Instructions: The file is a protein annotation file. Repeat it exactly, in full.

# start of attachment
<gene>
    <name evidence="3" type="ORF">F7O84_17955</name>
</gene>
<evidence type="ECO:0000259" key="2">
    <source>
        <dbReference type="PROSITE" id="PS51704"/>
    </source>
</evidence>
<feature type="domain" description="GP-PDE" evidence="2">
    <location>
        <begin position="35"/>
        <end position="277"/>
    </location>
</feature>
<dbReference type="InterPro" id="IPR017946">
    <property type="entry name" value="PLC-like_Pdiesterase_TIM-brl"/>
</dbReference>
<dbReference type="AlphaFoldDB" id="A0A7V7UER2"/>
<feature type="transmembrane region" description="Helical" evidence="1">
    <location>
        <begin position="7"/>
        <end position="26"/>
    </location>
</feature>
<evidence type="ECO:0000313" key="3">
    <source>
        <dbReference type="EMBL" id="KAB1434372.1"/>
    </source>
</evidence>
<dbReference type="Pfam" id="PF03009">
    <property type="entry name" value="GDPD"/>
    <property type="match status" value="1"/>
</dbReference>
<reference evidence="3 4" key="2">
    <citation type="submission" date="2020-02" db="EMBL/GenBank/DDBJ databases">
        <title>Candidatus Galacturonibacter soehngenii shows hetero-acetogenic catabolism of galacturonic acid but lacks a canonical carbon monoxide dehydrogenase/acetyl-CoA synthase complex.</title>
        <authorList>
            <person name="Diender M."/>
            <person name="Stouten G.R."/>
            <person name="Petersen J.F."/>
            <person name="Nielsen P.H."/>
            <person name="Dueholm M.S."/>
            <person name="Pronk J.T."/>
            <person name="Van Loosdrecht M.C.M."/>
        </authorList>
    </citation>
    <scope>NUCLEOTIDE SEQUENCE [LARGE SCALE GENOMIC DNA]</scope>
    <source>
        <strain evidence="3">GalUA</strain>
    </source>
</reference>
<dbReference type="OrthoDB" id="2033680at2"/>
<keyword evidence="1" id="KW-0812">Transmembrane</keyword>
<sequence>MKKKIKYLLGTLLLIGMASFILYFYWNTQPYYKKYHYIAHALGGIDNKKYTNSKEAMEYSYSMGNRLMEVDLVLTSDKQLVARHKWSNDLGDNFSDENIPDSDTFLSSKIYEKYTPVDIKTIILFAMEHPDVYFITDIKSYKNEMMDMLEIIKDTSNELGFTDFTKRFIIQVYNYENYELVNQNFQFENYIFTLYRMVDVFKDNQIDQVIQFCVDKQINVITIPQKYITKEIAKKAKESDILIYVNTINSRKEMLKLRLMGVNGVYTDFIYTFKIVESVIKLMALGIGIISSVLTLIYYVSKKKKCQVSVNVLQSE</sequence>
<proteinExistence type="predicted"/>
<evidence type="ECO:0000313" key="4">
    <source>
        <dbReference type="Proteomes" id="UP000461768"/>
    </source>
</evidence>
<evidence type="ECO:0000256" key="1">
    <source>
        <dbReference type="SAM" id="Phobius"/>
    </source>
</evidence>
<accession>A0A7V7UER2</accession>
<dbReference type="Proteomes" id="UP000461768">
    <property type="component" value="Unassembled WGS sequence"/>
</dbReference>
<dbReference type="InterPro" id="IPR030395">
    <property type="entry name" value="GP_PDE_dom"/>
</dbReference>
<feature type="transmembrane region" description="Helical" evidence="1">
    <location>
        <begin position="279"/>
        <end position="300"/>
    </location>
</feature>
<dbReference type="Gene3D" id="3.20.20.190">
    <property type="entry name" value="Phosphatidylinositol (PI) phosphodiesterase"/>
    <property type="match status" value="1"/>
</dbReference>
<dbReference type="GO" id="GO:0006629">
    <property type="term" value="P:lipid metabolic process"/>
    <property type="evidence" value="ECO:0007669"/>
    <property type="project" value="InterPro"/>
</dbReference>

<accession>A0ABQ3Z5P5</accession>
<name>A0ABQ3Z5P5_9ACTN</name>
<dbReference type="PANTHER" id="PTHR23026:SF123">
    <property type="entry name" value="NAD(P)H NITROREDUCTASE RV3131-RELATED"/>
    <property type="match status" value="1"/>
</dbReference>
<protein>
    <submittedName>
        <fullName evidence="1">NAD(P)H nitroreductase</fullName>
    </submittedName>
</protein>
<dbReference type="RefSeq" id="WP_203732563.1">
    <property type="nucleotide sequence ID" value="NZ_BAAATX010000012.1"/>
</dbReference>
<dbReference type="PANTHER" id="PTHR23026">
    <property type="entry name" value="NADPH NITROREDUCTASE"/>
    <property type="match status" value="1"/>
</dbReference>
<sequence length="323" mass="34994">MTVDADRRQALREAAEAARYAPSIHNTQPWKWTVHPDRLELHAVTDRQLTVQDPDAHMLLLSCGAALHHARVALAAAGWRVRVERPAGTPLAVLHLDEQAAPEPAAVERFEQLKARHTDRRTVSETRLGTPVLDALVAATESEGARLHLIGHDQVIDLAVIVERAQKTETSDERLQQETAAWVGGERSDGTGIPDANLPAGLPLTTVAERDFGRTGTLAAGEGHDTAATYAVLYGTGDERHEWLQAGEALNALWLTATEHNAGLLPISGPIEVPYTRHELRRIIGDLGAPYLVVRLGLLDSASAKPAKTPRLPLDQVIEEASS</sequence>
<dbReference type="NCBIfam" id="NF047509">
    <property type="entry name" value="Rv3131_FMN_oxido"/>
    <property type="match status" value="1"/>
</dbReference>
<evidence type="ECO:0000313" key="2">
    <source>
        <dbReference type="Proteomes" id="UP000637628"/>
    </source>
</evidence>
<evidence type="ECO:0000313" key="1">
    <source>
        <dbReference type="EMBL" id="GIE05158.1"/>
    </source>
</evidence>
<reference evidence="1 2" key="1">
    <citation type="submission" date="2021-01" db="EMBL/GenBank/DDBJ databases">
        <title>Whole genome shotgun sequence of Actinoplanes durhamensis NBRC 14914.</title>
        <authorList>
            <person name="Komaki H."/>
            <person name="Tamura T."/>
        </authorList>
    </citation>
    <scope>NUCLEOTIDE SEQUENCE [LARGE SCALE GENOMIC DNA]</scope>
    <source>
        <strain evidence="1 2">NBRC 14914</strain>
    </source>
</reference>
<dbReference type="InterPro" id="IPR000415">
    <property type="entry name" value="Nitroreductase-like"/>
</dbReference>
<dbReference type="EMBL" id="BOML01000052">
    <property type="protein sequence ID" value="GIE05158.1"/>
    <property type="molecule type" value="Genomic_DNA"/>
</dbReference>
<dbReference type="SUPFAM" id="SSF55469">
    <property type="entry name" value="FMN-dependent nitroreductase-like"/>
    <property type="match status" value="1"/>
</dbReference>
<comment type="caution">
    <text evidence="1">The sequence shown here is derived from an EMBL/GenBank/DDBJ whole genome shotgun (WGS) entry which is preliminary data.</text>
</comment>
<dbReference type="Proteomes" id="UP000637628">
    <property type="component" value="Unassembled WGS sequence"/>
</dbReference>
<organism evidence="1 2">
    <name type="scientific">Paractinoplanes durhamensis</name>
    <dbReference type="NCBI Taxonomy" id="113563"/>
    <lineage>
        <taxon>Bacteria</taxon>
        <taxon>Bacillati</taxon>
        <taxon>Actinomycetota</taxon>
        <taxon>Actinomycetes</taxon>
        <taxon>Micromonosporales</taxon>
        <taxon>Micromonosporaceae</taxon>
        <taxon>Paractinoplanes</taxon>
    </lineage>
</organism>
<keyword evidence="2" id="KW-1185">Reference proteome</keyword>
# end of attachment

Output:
<gene>
    <name evidence="3" type="ORF">F7O84_17955</name>
</gene>
<evidence type="ECO:0000259" key="2">
    <source>
        <dbReference type="PROSITE" id="PS51704"/>
    </source>
</evidence>
<feature type="domain" description="GP-PDE" evidence="2">
    <location>
        <begin position="35"/>
        <end position="277"/>
    </location>
</feature>
<dbReference type="InterPro" id="IPR017946">
    <property type="entry name" value="PLC-like_Pdiesterase_TIM-brl"/>
</dbReference>
<dbReference type="AlphaFoldDB" id="A0A7V7UER2"/>
<feature type="transmembrane region" description="Helical" evidence="1">
    <location>
        <begin position="7"/>
        <end position="26"/>
    </location>
</feature>
<evidence type="ECO:0000313" key="3">
    <source>
        <dbReference type="EMBL" id="KAB1434372.1"/>
    </source>
</evidence>
<dbReference type="Pfam" id="PF03009">
    <property type="entry name" value="GDPD"/>
    <property type="match status" value="1"/>
</dbReference>
<reference evidence="3 4" key="2">
    <citation type="submission" date="2020-02" db="EMBL/GenBank/DDBJ databases">
        <title>Candidatus Galacturonibacter soehngenii shows hetero-acetogenic catabolism of galacturonic acid but lacks a canonical carbon monoxide dehydrogenase/acetyl-CoA synthase complex.</title>
        <authorList>
            <person name="Diender M."/>
            <person name="Stouten G.R."/>
            <person name="Petersen J.F."/>
            <person name="Nielsen P.H."/>
            <person name="Dueholm M.S."/>
            <person name="Pronk J.T."/>
            <person name="Van Loosdrecht M.C.M."/>
        </authorList>
    </citation>
    <scope>NUCLEOTIDE SEQUENCE [LARGE SCALE GENOMIC DNA]</scope>
    <source>
        <strain evidence="3">GalUA</strain>
    </source>
</reference>
<dbReference type="OrthoDB" id="2033680at2"/>
<keyword evidence="1" id="KW-0812">Transmembrane</keyword>
<sequence>MKKKIKYLLGTLLLIGMASFILYFYWNTQPYYKKYHYIAHALGGIDNKKYTNSKEAMEYSYSMGNRLMEVDLVLTSDKQLVARHKWSNDLGDNFSDENIPDSDTFLSSKIYEKYTPVDIKTIILFAMEHPDVYFITDIKSYKNEMMDMLEIIKDTSNELGFTDFTKRFIIQVYNYENYELVNQNFQFENYIFTLYRMVDVFKDNQIDQVIQFCVDKQINVITIPQKYITKEIAKKAKESDILIYVNTINSRKEMLKLRLMGVNGVYTDFIYTFKIVESVIKLMALGIGIISSVLTLIYYVSKKKKCQVSVNVLQSE</sequence>
<proteinExistence type="predicted"/>
<evidence type="ECO:0000313" key="4">
    <source>
        <dbReference type="Proteomes" id="UP000461768"/>
    </source>
</evidence>
<evidence type="ECO:0000256" key="1">
    <source>
        <dbReference type="SAM" id="Phobius"/>
    </source>
</evidence>
<accession>A0A7V7UER2</accession>
<dbReference type="Proteomes" id="UP000461768">
    <property type="component" value="Unassembled WGS sequence"/>
</dbReference>
<dbReference type="InterPro" id="IPR030395">
    <property type="entry name" value="GP_PDE_dom"/>
</dbReference>
<feature type="transmembrane region" description="Helical" evidence="1">
    <location>
        <begin position="279"/>
        <end position="300"/>
    </location>
</feature>
<dbReference type="Gene3D" id="3.20.20.190">
    <property type="entry name" value="Phosphatidylinositol (PI) phosphodiesterase"/>
    <property type="match status" value="1"/>
</dbReference>
<dbReference type="GO" id="GO:0006629">
    <property type="term" value="P:lipid metabolic process"/>
    <property type="evidence" value="ECO:0007669"/>
    <property type="project" value="InterPro"/>
</dbReference>

<accession>A0ABQ3Z5P5</accession>
<name>A0ABQ3Z5P5_9ACTN</name>
<dbReference type="PANTHER" id="PTHR23026:SF123">
    <property type="entry name" value="NAD(P)H NITROREDUCTASE RV3131-RELATED"/>
    <property type="match status" value="1"/>
</dbReference>
<protein>
    <submittedName>
        <fullName evidence="1">NAD(P)H nitroreductase</fullName>
    </submittedName>
</protein>
<dbReference type="RefSeq" id="WP_203732563.1">
    <property type="nucleotide sequence ID" value="NZ_BAAATX010000012.1"/>
</dbReference>
<dbReference type="PANTHER" id="PTHR23026">
    <property type="entry name" value="NADPH NITROREDUCTASE"/>
    <property type="match status" value="1"/>
</dbReference>
<sequence length="323" mass="34994">MTVDADRRQALREAAEAARYAPSIHNTQPWKWTVHPDRLELHAVTDRQLTVQDPDAHMLLLSCGAALHHARVALAAAGWRVRVERPAGTPLAVLHLDEQAAPEPAAVERFEQLKARHTDRRTVSETRLGTPVLDALVAATESEGARLHLIGHDQVIDLAVIVERAQKTETSDERLQQETAAWVGGERSDGTGIPDANLPAGLPLTTVAERDFGRTGTLAAGEGHDTAATYAVLYGTGDERHEWLQAGEALNALWLTATEHNAGLLPISGPIEVPYTRHELRRIIGDLGAPYLVVRLGLLDSASAKPAKTPRLPLDQVIEEASS</sequence>
<dbReference type="NCBIfam" id="NF047509">
    <property type="entry name" value="Rv3131_FMN_oxido"/>
    <property type="match status" value="1"/>
</dbReference>
<evidence type="ECO:0000313" key="2">
    <source>
        <dbReference type="Proteomes" id="UP000637628"/>
    </source>
</evidence>
<evidence type="ECO:0000313" key="1">
    <source>
        <dbReference type="EMBL" id="GIE05158.1"/>
    </source>
</evidence>
<reference evidence="1 2" key="1">
    <citation type="submission" date="2021-01" db="EMBL/GenBank/DDBJ databases">
        <title>Whole genome shotgun sequence of Actinoplanes durhamensis NBRC 14914.</title>
        <authorList>
            <person name="Komaki H."/>
            <person name="Tamura T."/>
        </authorList>
    </citation>
    <scope>NUCLEOTIDE SEQUENCE [LARGE SCALE GENOMIC DNA]</scope>
    <source>
        <strain evidence="1 2">NBRC 14914</strain>
    </source>
</reference>
<dbReference type="InterPro" id="IPR000415">
    <property type="entry name" value="Nitroreductase-like"/>
</dbReference>
<dbReference type="EMBL" id="BOML01000052">
    <property type="protein sequence ID" value="GIE05158.1"/>
    <property type="molecule type" value="Genomic_DNA"/>
</dbReference>
<dbReference type="SUPFAM" id="SSF55469">
    <property type="entry name" value="FMN-dependent nitroreductase-like"/>
    <property type="match status" value="1"/>
</dbReference>
<comment type="caution">
    <text evidence="1">The sequence shown here is derived from an EMBL/GenBank/DDBJ whole genome shotgun (WGS) entry which is preliminary data.</text>
</comment>
<dbReference type="Proteomes" id="UP000637628">
    <property type="component" value="Unassembled WGS sequence"/>
</dbReference>
<organism evidence="1 2">
    <name type="scientific">Paractinoplanes durhamensis</name>
    <dbReference type="NCBI Taxonomy" id="113563"/>
    <lineage>
        <taxon>Bacteria</taxon>
        <taxon>Bacillati</taxon>
        <taxon>Actinomycetota</taxon>
        <taxon>Actinomycetes</taxon>
        <taxon>Micromonosporales</taxon>
        <taxon>Micromonosporaceae</taxon>
        <taxon>Paractinoplanes</taxon>
    </lineage>
</organism>
<keyword evidence="2" id="KW-1185">Reference proteome</keyword>